While large corporations and boutique agencies alike have had to reduce staff numbers to survive, many are still in need of assistance on overflow projects and smaller accounts.  I have found that many firms in my area can not afford the cost of a full time staff member (benefits, vacation, pay, etc.) but may still have some dollars in the budget for the occasional helping hand.  As a professional still relatively new to the field, freelancing not only pays the bills, it brings in more income than many full-time positions available to those with limited experience.

If you decide freelancing is for you, it will require the all the tenacity of a job hunt–permanently.  As a new graduate, you will not have the advantage of a network and it is the most crucial piece in a successful business model.  Attend any and every event you can in your area–I specifically recommend the local chapters of your PRSA and IABC branches.  While this may not yield immediate work opportunities, it will serve you long term and if you’ve chosen public relations, it will likely be an enjoyable part of the process.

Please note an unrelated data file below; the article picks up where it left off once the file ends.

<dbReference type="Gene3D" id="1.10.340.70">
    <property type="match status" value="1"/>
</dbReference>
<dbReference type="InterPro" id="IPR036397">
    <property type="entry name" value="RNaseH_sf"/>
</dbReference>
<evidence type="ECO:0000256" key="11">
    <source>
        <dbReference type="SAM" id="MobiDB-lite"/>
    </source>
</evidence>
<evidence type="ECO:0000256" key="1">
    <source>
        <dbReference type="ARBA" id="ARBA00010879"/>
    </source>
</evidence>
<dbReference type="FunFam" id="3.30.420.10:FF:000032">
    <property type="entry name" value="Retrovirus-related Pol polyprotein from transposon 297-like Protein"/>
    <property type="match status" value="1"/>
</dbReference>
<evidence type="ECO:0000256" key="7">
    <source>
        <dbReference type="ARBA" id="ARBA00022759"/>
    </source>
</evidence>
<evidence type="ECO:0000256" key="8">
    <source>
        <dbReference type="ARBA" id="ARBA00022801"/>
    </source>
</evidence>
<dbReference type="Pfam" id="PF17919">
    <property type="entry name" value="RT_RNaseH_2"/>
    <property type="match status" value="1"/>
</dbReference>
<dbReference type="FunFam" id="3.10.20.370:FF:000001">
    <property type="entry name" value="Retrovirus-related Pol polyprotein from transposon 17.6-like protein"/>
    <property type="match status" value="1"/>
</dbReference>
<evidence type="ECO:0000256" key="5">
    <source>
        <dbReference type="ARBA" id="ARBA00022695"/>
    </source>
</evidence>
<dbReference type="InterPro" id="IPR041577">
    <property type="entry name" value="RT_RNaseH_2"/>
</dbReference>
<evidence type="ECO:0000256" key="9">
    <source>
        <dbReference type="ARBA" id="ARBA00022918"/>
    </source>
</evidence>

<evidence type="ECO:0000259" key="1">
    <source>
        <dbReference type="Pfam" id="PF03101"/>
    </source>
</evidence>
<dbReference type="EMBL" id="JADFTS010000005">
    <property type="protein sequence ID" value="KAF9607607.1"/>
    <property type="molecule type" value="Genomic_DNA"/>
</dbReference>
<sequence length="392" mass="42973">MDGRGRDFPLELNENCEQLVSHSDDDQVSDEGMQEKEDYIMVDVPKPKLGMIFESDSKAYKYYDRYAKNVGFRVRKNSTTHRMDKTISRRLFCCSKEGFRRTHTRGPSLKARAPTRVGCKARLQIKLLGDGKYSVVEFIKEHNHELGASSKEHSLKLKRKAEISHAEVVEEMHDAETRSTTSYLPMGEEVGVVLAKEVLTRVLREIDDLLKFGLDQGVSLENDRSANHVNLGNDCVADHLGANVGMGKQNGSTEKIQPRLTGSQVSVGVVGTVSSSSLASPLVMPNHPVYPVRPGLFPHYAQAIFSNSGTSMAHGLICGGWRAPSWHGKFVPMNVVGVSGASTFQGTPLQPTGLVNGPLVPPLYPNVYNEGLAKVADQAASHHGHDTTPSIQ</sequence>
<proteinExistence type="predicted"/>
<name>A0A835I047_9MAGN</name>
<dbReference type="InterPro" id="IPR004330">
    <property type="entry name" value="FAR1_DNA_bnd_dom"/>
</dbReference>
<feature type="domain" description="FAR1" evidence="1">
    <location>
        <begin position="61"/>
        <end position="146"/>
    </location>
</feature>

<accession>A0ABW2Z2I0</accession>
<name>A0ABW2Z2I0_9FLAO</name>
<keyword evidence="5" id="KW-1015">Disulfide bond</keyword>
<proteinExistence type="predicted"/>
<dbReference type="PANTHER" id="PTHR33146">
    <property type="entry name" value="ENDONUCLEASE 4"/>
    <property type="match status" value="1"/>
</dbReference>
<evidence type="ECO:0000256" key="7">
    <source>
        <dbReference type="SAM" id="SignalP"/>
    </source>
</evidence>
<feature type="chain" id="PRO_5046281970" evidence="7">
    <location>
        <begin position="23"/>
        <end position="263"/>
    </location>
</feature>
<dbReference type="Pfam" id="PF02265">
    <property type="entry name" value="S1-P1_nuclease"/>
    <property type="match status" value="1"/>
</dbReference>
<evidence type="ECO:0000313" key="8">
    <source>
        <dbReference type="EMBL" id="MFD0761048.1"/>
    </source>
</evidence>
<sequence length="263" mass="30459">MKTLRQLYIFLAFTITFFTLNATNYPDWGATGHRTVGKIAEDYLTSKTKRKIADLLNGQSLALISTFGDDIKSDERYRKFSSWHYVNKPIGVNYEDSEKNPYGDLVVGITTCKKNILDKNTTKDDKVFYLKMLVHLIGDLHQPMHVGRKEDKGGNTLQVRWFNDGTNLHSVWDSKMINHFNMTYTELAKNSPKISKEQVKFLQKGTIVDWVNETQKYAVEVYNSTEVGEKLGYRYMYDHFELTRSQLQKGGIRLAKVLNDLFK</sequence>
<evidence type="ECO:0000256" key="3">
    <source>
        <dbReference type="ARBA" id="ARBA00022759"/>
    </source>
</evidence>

In recent networking, I have gleaned some great information about what agencies are seeking in a freelancer.  The largest frustration expressed in these conversations is shortage of great writers in the freelance pool.  With this in mind, I encourage you to seek a mentor from your networking events and begin getting feedback on your writing and AP style.  If writing is not your strongest asset, dedicate the time and energy it takes to become a solid written communicator.  Poor language construction, spelling and grammar errors, and inattentiveness to the small details will be a deal-breaker.  As a freelancer, you must be able to deliver a product the agency feels confident will exceed the expectations of their client.  Build a reputation as a precise writer and you can count on excellent references when it comes time to land the next opportunity.

Another skill to hone is the craft of research.  You can do this by discovering what freelancers with your experience are charging, what firms are in your area and what fields they specialize in, and what the media from major outlets are covering.  The cliche is “Knowledge is Power” and it will never be more true to you than as a new professional.

Overall, freelancing may be unconventional compared to what you dreamed of as a college freshman, but it allows you the freedom to learn new things daily and to challenge yourself (not to mention working from home and a flexible schedule).  Good luck grads-remember, options are out there if you are willing to go after them!